The Friday Five 10.08.18

A round-up of five of the best, most interesting, significant or unusual jobs on Planner Jobs this week.

Violin [square]1. MUSIC TO YOUR EARS

What?

Planning manager with Laurence Associates, an award-winning planning-led architectural practice.

Where?

Truro, the county town of Cornwall and the southernmost city in the UK. There's a second office in Liskeard.

What's great about this job?

It's a good opportunity to apply your planning skills in an environment where there's as strong an emphasis on design as on technical planning. Laurence Associates is a growing practice and you'll have the chance to make your mark on a broad range of planning work. Truro, Cornwall's county town is a  picturesque small city in a beautiful part of the world - it's close to the Roseland Heritage Coast, quiet lanes, tiny hamlets and beautiful gardens (yes, dear reader, your humble author spent many childhood holidays here).

Fun fact

Truro is the final resting place of virtuoso violinist and composer Joseph Emidi, a West African sold into slavery at age 12, taught to play violin in Portugal, kidnapped by the British navy to entertain sailors, and finally emerging as principal violinist of the Truro Philharmonic Orchestra in the early 19th century. Amazing. More here.

Find out more and apply

Champagne glass [square]2. YOU'D LOVE A BABYCHAM

What?

Senior planning officer, Mendip District Council.

Where?

Shepton Mallet, a medium-sized Somerset town 18 miles south of Bristol.

What's great about this job?

You'll be handling complex development management cases in an interesting context. The Mendip district covers a largely rural 285 square miles, from the Mendip Hills to the Somerset Levels. Flooding is a risk in the levels, fracking a challenge in the Mendips. There's a wealth of significant sites for wildlife and for geology, and more listed buildings than you can shake a stick at. The district's own towns (including Glastonbury) are small, but its travel patterns, economy and housing markets are shaped by the four larger settlements that surround it: Bristol, Bath, Taunton and Yeovil. So there you go.

Fun fact

Babycham, the 'genuine champagne perry' so beloved of the 1970s, was invented in the town by local brewer Frances Showering. Launched in 1953, it was the first alcoholic product to be advertised on British TV. It also introduced the immortal catchphrase: "I'd love a Babycham." Well, you would, wouldn't you?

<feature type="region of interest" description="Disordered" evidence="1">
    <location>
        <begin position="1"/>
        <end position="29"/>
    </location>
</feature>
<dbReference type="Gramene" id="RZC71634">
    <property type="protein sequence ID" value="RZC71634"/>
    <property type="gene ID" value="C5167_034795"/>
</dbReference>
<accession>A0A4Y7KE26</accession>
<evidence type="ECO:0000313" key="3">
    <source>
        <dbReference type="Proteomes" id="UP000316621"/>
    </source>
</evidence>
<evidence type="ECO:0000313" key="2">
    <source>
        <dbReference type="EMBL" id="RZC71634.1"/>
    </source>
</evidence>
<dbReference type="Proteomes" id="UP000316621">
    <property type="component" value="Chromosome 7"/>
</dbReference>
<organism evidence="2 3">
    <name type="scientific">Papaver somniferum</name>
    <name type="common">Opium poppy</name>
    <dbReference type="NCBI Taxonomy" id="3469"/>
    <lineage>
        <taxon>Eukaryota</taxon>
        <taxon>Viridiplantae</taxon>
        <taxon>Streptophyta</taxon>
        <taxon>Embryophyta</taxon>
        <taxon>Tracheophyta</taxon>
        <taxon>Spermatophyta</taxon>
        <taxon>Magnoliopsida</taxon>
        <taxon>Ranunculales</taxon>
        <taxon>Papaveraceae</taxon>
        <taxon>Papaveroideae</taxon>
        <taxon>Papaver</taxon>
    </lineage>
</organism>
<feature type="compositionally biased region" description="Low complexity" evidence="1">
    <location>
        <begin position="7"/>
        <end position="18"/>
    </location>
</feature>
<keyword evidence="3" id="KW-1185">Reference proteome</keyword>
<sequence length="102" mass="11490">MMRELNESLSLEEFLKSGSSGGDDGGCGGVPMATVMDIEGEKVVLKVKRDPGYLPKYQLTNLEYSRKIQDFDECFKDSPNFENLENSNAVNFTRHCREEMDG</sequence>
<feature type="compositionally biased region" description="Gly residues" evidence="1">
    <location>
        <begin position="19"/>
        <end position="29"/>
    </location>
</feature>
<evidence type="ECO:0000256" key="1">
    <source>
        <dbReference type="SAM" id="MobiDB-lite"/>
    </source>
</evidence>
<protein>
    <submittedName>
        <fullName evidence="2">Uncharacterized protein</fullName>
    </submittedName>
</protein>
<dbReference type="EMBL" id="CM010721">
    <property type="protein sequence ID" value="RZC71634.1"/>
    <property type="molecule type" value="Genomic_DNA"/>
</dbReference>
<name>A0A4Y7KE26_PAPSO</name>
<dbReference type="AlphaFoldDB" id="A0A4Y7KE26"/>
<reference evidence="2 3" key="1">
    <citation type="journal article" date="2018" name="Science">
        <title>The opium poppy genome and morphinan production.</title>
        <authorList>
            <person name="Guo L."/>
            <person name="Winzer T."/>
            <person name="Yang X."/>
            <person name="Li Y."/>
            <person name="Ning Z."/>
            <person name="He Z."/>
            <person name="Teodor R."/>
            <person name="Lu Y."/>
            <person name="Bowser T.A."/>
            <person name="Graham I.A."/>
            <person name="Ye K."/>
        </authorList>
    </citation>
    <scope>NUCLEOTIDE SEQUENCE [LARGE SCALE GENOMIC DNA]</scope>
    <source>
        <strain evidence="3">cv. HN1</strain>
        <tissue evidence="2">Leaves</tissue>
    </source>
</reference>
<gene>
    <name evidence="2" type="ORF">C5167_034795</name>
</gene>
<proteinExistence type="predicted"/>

Find out more and apply

A jewelled crown [square]3. JEWEL IN THE CROWN

What?

Planning officer (development management), London Borough of Sutton.

Where?

The borough's Housing & Regeneration Offices in leafy Carshalton.

What's great about this job?

Aside from the opportunity to work for one of the top performing local planning authorities, there's stacks going on in Sutton – a new local authority-led housing company, a tramline extension, a thriving housing market, and an expanding caseload. Once called "the most normal place in Britain" by the DWP's benefits chief, it's also a pretty nice place to live - close enough to both London and the Surrey Hills to offer a bit of city and country, and with a few quirks of its own (see below).

Fun fact

Carshalton contains the Empire of Austenasia, a micronation and self-declared sovereign state. Formed in 2008, it operates under a 'parliamentary autocratic monarchy' headed by an emperor, Jonathan Austen, and comprises eighteen properties that have declared themselves independent under his leadership. Become an Austenasian citizen.

Find out more and apply

Mahatma Gandhi [square]4. IN THE FOOTSTEPS OF GANDHI

What?

Planning officer, Broxtowe Borough Council.

Where?

Downtown Beeston, a small town just south west of Nottingham, East Mids.

What's great about this job?

It's a good chance to gain experience (the job is open to freshv graduates, as well as more experienced planners) in an area dubbed the 'Silicon Valley' of the East Mids. No, really - stacks of tech companies are based here. The borough is also  the government’s preferred location for a High Speed 2 rail station. So it could be buzzing. And it's a pleasant place to live, to boot: Close to Nottingham, Derby and Leicester and with a distinctive landscape and industrial heritage.

Fun fact

Mahatma Gandhi came to Beeston in 1931. He was visiting his nephew JV Joshi, who was studying at the University of Nottingham and lodging in Linden Grove.

Find out more and apply

Pint of real ale [square]5. MINE'S A PINT OF PREDOMINANTLY WATER-BASED PRODUCT CONTAINING ALCOHOL

What?

Planning officer (development control), Rutland County Council

Where? Oakham, East Mids - just across the road from the county museum and midway between Leicester and Peterborough.

What's great about this job?

A good chance to get your foot on the planing ladder and even work towards formal qualifications (the job is also open to strong candidates without a degree) in the smallest unitary authority in England. Rutland is just 18 miles from north to south and has a population of a mere 37,000 souls. It's handsomely historic, has the wonderful Rutland Water (vast man-made reservoir which involved flooding settlements) and strong links to major settlement sin the East Mids and East of England. It's also the home of comedy rock band The Rutles (nothing to with with The Beatles, honest).

Fun fact

Rutland Bitter, brewed in Oakham by the Grainstore Brewery (but originally by Ruddles),  is one of only three UK beers to have achieved Protected Geographical Indication status. Read the application for this "predominantly water-based product containing alcohol, protein, carbohydrate, minerals and vitamins"

Find out more and apply

Photos | iStock, Shutterstock

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